Stacked high with hundreds of strange-but-true stories, I Work at a Public Library celebrates librarians and the unforgettable patrons that roam the stacks every day.

05. December 2014 · Comments Off · Categories: Crafts, How To's, Informational Book, Marsha, NonFiction · Tags: , ,

Creative Lettering and Beyond: Inspiring tips, techniques, and ideas for hand lettering your way to beautiful works of art by Gabri Joy Kirkendall, Laura Lavender, Julie Manwaring, Shauna Lynn Panczyszyn, 144 pages, read by Marsha, on 12/05/2014

download (1)This new addition to the library as of November 2014 is a wonderful book for any artist.  I could see the applications being used in mixed media art, art journaling, calligraphy, and so much more!  This book will get you started with basic pen paper and ink while later chapters add paint, chalk, and more! Illustrated lettering is also discussed with ideas for enhancing the first letter of a quote for phrase.  Includes instructions for making your own chalkboard as well as how to do some of the basics in a digital program such as Photoshop.  Creative Lettering and Beyond is not one to be missed by all types of crafters.  Write on!

01. December 2014 · Comments Off · Categories: How To's, Informational Book, NonFiction, Tracy · Tags:

Tricks and Games to teach your dog by Sophie Collins, Suellen Dainty, 192 pages, read by Tracy, on 11/20/2014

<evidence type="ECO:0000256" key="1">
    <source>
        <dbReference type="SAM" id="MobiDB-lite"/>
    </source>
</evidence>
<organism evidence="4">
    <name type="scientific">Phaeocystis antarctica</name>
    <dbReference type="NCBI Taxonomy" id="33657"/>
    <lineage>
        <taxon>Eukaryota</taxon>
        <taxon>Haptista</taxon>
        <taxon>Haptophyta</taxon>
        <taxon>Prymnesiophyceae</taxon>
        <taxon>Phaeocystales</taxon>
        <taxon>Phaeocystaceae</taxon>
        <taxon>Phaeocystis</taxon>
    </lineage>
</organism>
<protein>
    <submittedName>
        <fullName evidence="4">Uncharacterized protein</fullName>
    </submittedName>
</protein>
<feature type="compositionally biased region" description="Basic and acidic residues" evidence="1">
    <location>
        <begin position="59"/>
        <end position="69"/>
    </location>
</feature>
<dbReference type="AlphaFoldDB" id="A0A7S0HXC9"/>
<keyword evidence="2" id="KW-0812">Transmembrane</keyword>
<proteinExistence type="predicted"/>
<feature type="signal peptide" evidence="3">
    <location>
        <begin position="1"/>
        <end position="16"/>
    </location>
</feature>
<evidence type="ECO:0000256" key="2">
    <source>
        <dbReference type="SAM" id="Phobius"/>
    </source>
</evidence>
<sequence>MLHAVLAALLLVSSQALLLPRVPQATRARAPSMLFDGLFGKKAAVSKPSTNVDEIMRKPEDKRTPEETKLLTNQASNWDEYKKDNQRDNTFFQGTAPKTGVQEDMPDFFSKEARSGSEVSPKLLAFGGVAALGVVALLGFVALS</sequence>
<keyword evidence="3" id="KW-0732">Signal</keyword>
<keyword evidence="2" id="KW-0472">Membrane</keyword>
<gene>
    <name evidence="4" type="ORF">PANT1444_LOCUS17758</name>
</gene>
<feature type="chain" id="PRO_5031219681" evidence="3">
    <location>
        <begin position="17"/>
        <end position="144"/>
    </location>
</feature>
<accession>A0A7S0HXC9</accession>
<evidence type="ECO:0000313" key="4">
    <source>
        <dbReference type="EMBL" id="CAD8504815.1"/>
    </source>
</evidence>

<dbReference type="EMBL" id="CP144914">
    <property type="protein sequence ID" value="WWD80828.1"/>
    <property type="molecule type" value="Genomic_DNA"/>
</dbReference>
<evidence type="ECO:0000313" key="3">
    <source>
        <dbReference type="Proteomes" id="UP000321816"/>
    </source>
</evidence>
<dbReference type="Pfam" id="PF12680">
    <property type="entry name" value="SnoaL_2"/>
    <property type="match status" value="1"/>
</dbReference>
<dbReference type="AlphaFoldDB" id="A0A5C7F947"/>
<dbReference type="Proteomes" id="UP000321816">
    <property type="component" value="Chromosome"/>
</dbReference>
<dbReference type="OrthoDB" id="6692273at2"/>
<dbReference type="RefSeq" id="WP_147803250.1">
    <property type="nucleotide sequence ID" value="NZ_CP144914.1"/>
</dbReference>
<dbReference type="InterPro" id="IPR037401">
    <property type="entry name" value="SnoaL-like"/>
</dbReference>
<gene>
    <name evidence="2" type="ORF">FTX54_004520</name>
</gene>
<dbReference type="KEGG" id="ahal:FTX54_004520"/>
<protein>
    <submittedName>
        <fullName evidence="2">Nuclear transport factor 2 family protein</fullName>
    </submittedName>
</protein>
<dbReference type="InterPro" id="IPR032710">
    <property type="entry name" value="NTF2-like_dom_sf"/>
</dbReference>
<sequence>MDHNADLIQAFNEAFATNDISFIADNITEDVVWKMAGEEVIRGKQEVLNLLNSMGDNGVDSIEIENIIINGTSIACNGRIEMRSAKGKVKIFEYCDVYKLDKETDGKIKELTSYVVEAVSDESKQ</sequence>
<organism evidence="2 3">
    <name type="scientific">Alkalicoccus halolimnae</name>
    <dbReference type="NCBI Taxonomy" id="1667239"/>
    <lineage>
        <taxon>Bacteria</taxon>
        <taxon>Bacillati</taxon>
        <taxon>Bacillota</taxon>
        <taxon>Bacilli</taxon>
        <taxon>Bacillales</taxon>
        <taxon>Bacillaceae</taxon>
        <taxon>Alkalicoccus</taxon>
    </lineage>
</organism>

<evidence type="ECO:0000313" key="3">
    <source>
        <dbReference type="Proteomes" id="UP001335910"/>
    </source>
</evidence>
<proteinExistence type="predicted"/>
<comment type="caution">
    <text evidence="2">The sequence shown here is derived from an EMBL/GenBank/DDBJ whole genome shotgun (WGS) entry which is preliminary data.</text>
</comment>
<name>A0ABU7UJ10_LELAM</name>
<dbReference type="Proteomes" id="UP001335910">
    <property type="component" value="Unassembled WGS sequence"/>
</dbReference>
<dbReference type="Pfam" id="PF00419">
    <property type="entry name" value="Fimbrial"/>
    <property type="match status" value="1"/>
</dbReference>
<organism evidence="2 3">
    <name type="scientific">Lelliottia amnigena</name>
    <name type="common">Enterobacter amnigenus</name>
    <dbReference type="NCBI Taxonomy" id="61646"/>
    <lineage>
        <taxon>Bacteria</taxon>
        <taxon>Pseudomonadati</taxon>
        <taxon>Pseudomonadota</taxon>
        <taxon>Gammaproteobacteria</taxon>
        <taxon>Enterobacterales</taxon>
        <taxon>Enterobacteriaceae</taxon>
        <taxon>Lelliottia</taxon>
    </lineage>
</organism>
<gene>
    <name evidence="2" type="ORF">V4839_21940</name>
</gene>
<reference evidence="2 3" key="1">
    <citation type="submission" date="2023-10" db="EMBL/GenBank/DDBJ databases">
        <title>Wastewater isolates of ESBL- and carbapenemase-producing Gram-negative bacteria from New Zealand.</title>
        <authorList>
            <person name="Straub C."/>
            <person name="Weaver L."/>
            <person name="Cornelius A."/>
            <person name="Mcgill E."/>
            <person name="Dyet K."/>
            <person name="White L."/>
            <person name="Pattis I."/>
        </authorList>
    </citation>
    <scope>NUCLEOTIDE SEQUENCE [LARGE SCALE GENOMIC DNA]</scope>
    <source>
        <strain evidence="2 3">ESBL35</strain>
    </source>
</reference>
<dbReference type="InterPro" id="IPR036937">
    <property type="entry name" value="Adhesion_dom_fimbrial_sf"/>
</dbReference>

Who doesn’t want to spend more time playing?! Tricks and Games to Teach Your Dog is the how-to book for dog owners looking to improve their “fun factor” in their dogs’ eyes. Author Sophie Collins, assisted by Suellen Dainty, promise that any owner of a dog—no matter what age, breed, activity level, size or personality—can transform his pooch into an accomplished performer in brief daily five-minute training sessions. In all, the book offers 80 tricks and games, from the tried-and-true rainy-day tricks like “roll over” and “play dead” to out-of-the-box surprises like “lion tamer” and the “commando crawl.” Fully illustrated with color photographs and drawings, Tricks and Games to Teach Your Dog serves as a game plan for busy owners who wish to spend more quality time with their dogs, engaging them in educational games to improve their obedience skills while deepening the dogs’ bonds with their owners. Readers can teach their dogs helpful household tasks, such as the “laundry service,” “fetch my keys” and “answer the door,” as well as games that expand their repertory of manners, such as “say please,” “learning a ‘stop’ signal,” and “dinner time.” The authors emphasize the importance of safety in teaching tricks and games and caution owners to only work with safe objects when teaching fetching or finding games. The book is filled with practical training tips that owners can use throughout their dogs’ lives. Once an owner is confident and aware of his own technique, he will be better prepared to give the dog specific direction and not confuse the dog by giving false cues or misusing body language, tone of voice or hand signals. The level of difficulty in the lessons range from the simplest (“high five” and “stand ten”) to more challenging tricks like “shut the door,” “push the ball” and “freeze.” The unmistakable focus of the book is fun and activity, and no dog (or owner) ever wants to lead a dull, boring existence. To that end, the authors discuss some great fun outings to bring an owner’s play sessions with his dog to an all-time high: camping, volleyball, biking and hiking for starters. And for really adventurous overachievers, the authors provide a brief introduction to the ever-popular obstacle-course sport known as dog agility.